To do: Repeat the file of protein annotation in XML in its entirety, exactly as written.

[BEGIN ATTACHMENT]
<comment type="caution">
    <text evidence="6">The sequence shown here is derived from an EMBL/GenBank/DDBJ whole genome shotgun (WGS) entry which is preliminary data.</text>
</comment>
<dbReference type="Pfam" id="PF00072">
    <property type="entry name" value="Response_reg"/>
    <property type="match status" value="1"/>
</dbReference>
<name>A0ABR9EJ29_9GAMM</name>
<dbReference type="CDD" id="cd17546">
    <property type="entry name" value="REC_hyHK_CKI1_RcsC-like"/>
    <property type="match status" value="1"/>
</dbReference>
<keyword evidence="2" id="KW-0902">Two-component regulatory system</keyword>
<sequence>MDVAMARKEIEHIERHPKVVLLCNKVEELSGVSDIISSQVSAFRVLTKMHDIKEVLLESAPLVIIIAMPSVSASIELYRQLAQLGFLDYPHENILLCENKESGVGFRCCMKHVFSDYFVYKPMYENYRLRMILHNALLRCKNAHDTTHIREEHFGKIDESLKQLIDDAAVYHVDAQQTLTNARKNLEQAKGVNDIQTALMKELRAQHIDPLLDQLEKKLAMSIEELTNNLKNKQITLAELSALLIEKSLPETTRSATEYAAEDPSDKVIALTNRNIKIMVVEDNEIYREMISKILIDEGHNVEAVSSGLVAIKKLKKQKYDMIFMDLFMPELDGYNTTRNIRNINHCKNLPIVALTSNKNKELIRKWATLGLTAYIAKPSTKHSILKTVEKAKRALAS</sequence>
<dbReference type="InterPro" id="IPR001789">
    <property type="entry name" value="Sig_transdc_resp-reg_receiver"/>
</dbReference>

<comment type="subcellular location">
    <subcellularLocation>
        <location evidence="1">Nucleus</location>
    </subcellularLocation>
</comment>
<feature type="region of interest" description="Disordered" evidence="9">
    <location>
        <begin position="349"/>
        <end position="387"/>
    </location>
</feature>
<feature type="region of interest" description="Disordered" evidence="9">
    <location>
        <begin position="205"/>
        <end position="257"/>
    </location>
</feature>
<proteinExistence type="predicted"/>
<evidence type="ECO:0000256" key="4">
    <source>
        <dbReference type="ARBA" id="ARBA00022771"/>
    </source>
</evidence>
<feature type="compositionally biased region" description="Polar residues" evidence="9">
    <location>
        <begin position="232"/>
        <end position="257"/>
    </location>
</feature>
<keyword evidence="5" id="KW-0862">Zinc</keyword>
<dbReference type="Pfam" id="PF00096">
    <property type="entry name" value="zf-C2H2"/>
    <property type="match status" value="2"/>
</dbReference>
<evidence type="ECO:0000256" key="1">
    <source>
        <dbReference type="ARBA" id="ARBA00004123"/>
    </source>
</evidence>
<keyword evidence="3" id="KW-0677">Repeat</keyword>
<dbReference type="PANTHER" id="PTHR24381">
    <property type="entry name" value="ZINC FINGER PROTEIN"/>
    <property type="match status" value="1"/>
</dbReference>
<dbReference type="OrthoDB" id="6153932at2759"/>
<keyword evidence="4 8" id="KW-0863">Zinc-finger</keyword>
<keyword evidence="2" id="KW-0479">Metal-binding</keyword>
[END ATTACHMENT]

<comment type="caution">
    <text evidence="6">The sequence shown here is derived from an EMBL/GenBank/DDBJ whole genome shotgun (WGS) entry which is preliminary data.</text>
</comment>
<dbReference type="Pfam" id="PF00072">
    <property type="entry name" value="Response_reg"/>
    <property type="match status" value="1"/>
</dbReference>
<name>A0ABR9EJ29_9GAMM</name>
<dbReference type="CDD" id="cd17546">
    <property type="entry name" value="REC_hyHK_CKI1_RcsC-like"/>
    <property type="match status" value="1"/>
</dbReference>
<keyword evidence="2" id="KW-0902">Two-component regulatory system</keyword>
<sequence>MDVAMARKEIEHIERHPKVVLLCNKVEELSGVSDIISSQVSAFRVLTKMHDIKEVLLESAPLVIIIAMPSVSASIELYRQLAQLGFLDYPHENILLCENKESGVGFRCCMKHVFSDYFVYKPMYENYRLRMILHNALLRCKNAHDTTHIREEHFGKIDESLKQLIDDAAVYHVDAQQTLTNARKNLEQAKGVNDIQTALMKELRAQHIDPLLDQLEKKLAMSIEELTNNLKNKQITLAELSALLIEKSLPETTRSATEYAAEDPSDKVIALTNRNIKIMVVEDNEIYREMISKILIDEGHNVEAVSSGLVAIKKLKKQKYDMIFMDLFMPELDGYNTTRNIRNINHCKNLPIVALTSNKNKELIRKWATLGLTAYIAKPSTKHSILKTVEKAKRALAS</sequence>
<dbReference type="InterPro" id="IPR001789">
    <property type="entry name" value="Sig_transdc_resp-reg_receiver"/>
</dbReference>

<comment type="subcellular location">
    <subcellularLocation>
        <location evidence="1">Nucleus</location>
    </subcellularLocation>
</comment>
<feature type="region of interest" description="Disordered" evidence="9">
    <location>
        <begin position="349"/>
        <end position="387"/>
    </location>
</feature>
<feature type="region of interest" description="Disordered" evidence="9">
    <location>
        <begin position="205"/>
        <end position="257"/>
    </location>
</feature>
<proteinExistence type="predicted"/>
<evidence type="ECO:0000256" key="4">
    <source>
        <dbReference type="ARBA" id="ARBA00022771"/>
    </source>
</evidence>
<feature type="compositionally biased region" description="Polar residues" evidence="9">
    <location>
        <begin position="232"/>
        <end position="257"/>
    </location>
</feature>
<keyword evidence="5" id="KW-0862">Zinc</keyword>
<dbReference type="Pfam" id="PF00096">
    <property type="entry name" value="zf-C2H2"/>
    <property type="match status" value="2"/>
</dbReference>
<evidence type="ECO:0000256" key="1">
    <source>
        <dbReference type="ARBA" id="ARBA00004123"/>
    </source>
</evidence>
<keyword evidence="3" id="KW-0677">Repeat</keyword>
<dbReference type="PANTHER" id="PTHR24381">
    <property type="entry name" value="ZINC FINGER PROTEIN"/>
    <property type="match status" value="1"/>
</dbReference>
<dbReference type="OrthoDB" id="6153932at2759"/>
<keyword evidence="4 8" id="KW-0863">Zinc-finger</keyword>
<keyword evidence="2" id="KW-0479">Metal-binding</keyword>